The right combination
Study: managing integration for deal success
84% of senior executives who made an M&A transaction in the past 12-24 months cited building market share as a key driver.
80% said they would speed up the pace of integration for their next deal.
29% stated that sales and marketing was the most important priority area during integration.
14% of the deal value was the average integration budget.
While the integration phase of a deal may never grab the headlines, the successful integration of one company into another is, in many ways, the only way to properly evaluate the outcome of a deal.
Targeting the right functions for integration, spending resources accordingly and strong leadership are the keys to successful post-merger integration.
With the global economy showing signs of recovery, corporate confidence is rising, and executives are focusing on deals that can grow revenues and market share.
Our survey found that 84% of respondents cited building market share and scale as a key strategic driver for undertaking deals in the last 12 to 24 months. More than a third cited growth as the most important reason for pursuing an acquisition.
Respondents also noted that the best integration processes involved defining a clear deal rationale from the outset and ensuring this led the integration strategy. These results indicate that companies are recognizing the importance of integration as a key part of their overall deal strategy.
Our survey reveals five key practices companies need to follow in order to deliver on their strategic goals when it comes to integration.
Growing scale and geographical expansion are the main drivers for undertaking M&A. In the integration phase, the majority of respondents focus on front office and key operational functions.
Sales and marketing (29%) and operations (27%) were the functions chosen by the largest number of respondents as the most important priority.
Back office functions such as finance (9%) and IT (65), where reduced costs were the main benefit, ranked lower.
The survey found that companies, on average, spent 14% of total deal value on integration. Figures from Mergermarket show that the average deal size for disclosed value transactions over the past 12 months was €256m (US$342m). This suggests that the integration costs per deal are averaging out at €36m (US$50m).
The findings indicate that, on the whole, companies are doing a good job of allocating resources to integrate functions. However, there is evidence that they are not spending enough on integration.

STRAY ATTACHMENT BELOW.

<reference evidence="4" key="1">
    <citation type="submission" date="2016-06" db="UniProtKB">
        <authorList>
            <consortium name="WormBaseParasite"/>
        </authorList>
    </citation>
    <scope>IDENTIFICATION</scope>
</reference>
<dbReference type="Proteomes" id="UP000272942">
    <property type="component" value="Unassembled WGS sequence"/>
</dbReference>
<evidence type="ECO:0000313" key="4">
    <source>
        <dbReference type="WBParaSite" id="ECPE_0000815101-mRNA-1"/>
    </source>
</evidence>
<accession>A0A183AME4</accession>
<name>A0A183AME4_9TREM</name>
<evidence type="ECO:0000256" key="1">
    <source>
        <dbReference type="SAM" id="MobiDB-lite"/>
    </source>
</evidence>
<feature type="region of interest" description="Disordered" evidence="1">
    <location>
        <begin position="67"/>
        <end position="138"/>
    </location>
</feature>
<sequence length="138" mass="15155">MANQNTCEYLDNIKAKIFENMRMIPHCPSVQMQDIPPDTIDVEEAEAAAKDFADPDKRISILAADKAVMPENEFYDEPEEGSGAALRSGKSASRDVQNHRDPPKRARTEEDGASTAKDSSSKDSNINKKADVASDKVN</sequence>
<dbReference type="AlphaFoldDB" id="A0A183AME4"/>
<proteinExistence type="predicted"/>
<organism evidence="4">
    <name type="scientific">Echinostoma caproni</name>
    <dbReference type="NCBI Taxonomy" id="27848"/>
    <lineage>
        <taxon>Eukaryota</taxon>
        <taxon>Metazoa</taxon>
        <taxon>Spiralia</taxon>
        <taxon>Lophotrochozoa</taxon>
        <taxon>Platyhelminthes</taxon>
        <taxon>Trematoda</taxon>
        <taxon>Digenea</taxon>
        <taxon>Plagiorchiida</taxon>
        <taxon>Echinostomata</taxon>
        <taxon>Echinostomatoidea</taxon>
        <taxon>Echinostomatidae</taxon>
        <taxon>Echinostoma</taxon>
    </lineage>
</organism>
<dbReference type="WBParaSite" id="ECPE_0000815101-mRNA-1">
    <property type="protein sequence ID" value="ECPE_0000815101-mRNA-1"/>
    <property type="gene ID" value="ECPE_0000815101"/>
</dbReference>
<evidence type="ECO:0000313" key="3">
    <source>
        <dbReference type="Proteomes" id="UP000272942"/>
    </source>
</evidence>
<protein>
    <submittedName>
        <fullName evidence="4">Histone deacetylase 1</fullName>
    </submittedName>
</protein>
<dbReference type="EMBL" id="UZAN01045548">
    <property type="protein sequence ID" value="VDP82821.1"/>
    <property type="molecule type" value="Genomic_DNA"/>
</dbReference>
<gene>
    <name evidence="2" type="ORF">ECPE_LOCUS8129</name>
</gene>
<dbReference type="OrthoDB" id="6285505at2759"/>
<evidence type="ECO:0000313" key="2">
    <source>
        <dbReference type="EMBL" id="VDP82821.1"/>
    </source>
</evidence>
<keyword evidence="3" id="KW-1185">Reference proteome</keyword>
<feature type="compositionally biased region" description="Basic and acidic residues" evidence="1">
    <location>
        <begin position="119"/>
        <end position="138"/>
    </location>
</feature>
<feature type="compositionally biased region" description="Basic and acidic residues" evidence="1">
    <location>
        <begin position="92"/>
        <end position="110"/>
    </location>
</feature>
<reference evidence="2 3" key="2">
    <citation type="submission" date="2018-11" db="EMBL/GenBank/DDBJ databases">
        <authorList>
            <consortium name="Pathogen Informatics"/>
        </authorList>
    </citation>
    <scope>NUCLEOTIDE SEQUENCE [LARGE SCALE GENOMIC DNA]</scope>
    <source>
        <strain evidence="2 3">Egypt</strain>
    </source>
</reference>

Over a fifth of those surveyed stated that, in retrospect, they would have increased the size of their integration budget.
Meanwhile, companies may be underestimating staffing requirements. Only 4% used 16 or more staff on their integration team.
In addition, corporates seem to be undervaluing the importance of IT in the integration process.
Speed of execution and communication were two areas identified as most in need of improvement. Four-fifths of respondents said speeding up the integration process was one of the things they would have done differently.
In addition, 58% said they could have communicated more clearly the progress of the integration process to all stakeholders.
Although a large proportion of executives said speed was the area most in need of improvement, 60% also said that in retrospect they would have introduced a second wave of integration.
The respondents overwhelmingly agreed that evaluating the success of a deal after integration was crucial, with only 3% saying that they didn’t take any steps to learn lessons from the process.
High-level financial synergy targets were cited as a key evaluation metric by the majority of respondents (77%), with changes in capital productivity (75%) and meeting integration targets (65%) also featuring prominently in responses.
In terms of learning lessons from integration, the provision of knowledge transfer training was the tool of choice, cited by 80% of executives.
The survey also revealed the high value that integration managers brought to their companies. The findings showed that executives expect their integration managers to display a wide range of skills. Operational experience was the key factor, according to 86% of those surveyed.
Respondents were eager to recognize that integration managers who performed well received career progression opportunities and financial incentives.